Information as obtained from the selected schools, principals’ represented in Figure 4.7 shows that 6(37.5%) of them were females while 10(62.5%) were males.
Table 4.2 Principals’ level of Education.
Level of Education Responses
Diploma in education 1 6.2
B. Ed. Education 10 62.5
M.Ed. Education 5 31.3
Total 16 100
Table 4.2 shows principals’ level of education, 1(6.2%) indicated that he/she had diploma level of education, 10(62.5%) indicated they had a bachelor’s degree and 5(31.3%) indicated they had master’s degree indicating that they were adequately professionally empowered to discharge their duties.
Figure 4.8 shows that, 12(75%) of the principals indicated that they were computer literate while 4(25%) said they lacked computer literacy skills.
Figure 4.9 Types of Schools, n = 16
Figure 4.9 shows that in terms of types of schools, 5(31.2%) indicated they headed girls boarding schools, 4(25.0%) said they were heads of boys boarding schools, 2(12.5%) pairs indicated heading mixed boarding and mixed day schools respectively, 1(6.2%) mixed day and boarding and 2(10.0%) indicated they were principals of private schools. This shows that data for analysis was fairly spread across each category of school though those from single sex schools (boys only school or girls’ only schools) had a higher representation than the other categories.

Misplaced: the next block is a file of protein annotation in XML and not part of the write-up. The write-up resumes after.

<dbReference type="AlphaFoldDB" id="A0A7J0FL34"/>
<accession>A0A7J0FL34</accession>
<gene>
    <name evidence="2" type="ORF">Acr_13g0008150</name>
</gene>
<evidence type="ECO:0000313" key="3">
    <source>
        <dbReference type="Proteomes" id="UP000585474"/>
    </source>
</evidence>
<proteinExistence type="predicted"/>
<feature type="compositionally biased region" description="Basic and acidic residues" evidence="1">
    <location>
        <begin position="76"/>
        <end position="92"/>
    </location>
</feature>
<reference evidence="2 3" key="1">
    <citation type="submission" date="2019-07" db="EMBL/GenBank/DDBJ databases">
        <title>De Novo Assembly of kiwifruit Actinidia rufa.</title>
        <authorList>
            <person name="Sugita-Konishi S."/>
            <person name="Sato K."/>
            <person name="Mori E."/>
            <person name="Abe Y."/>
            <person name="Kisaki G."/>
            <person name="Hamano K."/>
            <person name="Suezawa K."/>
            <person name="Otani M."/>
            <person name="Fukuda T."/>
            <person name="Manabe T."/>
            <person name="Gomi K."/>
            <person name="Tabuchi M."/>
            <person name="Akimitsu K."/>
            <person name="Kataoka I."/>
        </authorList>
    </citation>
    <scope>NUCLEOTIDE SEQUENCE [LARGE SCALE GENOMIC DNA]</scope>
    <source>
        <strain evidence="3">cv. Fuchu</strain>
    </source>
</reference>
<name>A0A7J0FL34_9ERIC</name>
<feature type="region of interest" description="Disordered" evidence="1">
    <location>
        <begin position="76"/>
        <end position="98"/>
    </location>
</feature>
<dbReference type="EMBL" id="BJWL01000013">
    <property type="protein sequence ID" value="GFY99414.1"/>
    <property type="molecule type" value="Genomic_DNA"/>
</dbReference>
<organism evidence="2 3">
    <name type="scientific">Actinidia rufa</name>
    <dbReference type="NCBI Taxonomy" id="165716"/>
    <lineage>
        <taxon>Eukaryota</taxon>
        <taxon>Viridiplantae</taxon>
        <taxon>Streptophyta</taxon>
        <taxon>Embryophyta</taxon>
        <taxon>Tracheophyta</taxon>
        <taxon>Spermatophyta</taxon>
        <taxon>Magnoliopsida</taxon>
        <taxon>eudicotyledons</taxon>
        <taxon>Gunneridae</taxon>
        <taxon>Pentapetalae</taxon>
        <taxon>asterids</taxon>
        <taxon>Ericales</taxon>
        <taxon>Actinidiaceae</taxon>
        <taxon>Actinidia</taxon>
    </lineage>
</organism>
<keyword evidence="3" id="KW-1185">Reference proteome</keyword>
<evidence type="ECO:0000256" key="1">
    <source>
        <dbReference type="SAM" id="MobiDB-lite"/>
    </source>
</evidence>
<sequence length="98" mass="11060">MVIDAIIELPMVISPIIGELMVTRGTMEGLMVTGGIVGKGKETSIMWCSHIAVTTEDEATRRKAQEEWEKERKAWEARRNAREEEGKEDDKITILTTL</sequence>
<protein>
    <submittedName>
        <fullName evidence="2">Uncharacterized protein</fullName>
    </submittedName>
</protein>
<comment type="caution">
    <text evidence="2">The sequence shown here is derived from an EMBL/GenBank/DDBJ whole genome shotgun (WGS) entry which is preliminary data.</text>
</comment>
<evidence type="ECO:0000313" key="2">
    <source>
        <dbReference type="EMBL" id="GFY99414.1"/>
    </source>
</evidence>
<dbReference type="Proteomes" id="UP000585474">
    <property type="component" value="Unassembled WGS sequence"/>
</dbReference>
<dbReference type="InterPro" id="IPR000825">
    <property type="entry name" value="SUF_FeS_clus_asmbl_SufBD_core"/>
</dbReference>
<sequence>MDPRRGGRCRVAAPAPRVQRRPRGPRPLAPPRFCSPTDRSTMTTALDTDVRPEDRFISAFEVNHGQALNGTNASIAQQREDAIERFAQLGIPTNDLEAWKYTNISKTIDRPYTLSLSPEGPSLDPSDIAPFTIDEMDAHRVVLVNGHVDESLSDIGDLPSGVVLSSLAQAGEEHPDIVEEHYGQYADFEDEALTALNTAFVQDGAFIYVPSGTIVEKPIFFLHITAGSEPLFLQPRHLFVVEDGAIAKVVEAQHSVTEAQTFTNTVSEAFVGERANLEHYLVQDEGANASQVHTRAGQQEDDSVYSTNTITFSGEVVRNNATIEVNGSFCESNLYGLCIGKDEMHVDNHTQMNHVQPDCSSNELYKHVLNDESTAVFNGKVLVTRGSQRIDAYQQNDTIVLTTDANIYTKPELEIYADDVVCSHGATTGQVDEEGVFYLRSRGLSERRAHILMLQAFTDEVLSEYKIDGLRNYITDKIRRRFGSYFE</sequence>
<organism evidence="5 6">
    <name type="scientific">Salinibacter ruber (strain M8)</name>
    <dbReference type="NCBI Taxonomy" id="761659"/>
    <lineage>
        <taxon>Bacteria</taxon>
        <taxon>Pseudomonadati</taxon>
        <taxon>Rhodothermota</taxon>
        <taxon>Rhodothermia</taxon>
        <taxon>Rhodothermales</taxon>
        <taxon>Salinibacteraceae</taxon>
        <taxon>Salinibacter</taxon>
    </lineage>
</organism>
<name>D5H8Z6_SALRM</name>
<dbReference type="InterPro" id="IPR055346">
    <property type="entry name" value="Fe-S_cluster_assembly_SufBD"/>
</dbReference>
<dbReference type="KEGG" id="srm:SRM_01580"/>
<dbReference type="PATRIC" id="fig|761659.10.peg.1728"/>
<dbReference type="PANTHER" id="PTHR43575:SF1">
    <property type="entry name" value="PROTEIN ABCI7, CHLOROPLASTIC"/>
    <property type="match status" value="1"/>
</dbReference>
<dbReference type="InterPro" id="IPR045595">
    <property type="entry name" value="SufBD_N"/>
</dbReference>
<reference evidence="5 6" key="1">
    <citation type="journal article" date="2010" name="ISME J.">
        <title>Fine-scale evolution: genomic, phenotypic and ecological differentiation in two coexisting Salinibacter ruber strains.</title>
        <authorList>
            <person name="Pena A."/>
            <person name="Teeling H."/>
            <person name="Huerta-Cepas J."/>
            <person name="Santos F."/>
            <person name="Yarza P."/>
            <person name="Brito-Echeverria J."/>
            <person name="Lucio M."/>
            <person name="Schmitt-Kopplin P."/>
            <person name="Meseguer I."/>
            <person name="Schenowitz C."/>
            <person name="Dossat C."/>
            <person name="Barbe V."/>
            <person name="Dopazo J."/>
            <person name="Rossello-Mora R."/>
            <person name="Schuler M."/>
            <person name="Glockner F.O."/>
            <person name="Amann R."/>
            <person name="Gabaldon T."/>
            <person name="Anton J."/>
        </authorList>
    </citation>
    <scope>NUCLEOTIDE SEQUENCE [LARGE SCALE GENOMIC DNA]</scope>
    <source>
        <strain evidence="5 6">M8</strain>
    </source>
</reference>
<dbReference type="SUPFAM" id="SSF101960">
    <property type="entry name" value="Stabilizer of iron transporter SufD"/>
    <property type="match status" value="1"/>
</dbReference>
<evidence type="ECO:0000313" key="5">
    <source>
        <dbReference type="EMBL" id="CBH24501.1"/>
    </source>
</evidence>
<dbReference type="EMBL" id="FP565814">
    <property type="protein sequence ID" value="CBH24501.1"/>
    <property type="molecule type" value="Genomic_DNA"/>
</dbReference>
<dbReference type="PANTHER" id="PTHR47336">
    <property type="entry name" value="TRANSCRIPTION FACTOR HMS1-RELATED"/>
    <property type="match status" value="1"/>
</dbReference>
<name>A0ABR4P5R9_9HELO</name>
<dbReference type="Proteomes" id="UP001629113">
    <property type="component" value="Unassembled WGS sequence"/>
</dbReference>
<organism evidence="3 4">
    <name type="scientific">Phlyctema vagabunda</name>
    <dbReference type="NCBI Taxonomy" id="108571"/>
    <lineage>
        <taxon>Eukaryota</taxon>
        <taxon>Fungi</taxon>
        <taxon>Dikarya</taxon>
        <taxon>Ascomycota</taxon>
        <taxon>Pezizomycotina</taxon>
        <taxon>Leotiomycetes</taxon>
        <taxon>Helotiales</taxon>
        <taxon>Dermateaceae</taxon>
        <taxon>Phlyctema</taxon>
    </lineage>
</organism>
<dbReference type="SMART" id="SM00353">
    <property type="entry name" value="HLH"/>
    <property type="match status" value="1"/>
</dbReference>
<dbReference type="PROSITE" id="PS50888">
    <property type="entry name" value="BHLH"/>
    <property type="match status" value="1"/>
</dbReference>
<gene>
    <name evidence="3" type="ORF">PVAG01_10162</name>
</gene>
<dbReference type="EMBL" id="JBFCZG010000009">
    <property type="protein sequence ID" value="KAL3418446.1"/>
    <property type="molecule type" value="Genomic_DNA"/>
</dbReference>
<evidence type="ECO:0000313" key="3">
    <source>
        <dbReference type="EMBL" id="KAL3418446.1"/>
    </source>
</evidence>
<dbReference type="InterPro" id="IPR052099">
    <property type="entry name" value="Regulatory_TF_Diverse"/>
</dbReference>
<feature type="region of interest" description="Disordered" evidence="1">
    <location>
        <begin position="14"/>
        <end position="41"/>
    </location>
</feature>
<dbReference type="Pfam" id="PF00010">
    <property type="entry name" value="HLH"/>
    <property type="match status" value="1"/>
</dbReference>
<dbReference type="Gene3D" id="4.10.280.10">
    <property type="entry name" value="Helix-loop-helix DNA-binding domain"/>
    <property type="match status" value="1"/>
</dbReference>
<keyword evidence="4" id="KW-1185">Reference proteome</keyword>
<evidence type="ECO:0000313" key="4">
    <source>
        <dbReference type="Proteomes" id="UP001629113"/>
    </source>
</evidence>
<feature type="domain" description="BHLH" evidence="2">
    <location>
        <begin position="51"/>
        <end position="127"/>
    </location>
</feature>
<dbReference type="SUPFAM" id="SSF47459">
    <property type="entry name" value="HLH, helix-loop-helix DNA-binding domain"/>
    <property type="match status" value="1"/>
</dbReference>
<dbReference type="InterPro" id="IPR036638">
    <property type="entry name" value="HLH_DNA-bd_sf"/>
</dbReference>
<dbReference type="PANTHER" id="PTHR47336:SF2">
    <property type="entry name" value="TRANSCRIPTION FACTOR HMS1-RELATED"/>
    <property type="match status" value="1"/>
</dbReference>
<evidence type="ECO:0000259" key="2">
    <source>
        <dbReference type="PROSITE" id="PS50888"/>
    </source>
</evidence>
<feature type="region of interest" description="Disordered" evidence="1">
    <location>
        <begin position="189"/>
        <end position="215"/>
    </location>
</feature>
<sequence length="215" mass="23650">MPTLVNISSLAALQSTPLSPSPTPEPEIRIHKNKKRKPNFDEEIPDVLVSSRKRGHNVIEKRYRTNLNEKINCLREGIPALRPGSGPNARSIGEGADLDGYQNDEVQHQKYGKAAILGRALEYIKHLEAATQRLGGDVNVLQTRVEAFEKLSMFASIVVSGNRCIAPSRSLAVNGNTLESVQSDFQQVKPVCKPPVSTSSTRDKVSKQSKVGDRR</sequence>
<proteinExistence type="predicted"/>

4.3 To find out the current status of computer models and mathematics computer:
This item required the researcher to identify the types and quantities of computers and computer software available in school for student’s use during the normal teaching and learning process particularly as regards other subjects apart from computer studies. Information obtained from the observation schedules were as is summarized in Table 4.3, Table 4.4, Figure 4.10, Table 4.5, and Figure 4.11 respectively.
4.3.1 Computer Laboratory.
Results obtained from analyzed data from observation schedules shows that all the 19 schools had a computer laboratory.
Computer Equipment Responses
Adequately equipped 5 26.3
Not adequately equipped
Total 19 100
Table 4.3 Computer Laboratory Equipment
Table 4.4 shows that of the 19 schools, 5(26.3%) were adequately equipped with computers,
While 14(73.7%) were inadequately equipped indicating lack of equipment in schools.
Table 4.4 Computer Models Available
Computer models Frequency
Table 4.4 shows that the most common models of computers in the sampled schools were HP with 16 out of the 19 sampled schools stocking a total of 618 desktops of the brand, Compaq brand were found in 6 schools totaling to 54 desktops, Dell in 5 schools totaling to 19 desktops, acer in 1 school totaling to 4 and Acer in 2 schools totaling to 22desktops.
Figure 4.10 shows computer books in all the schools; however the books were found to be adequate in only 2(10.5%) schools with the rest of the schools 17(89.5%) having inadequate stock.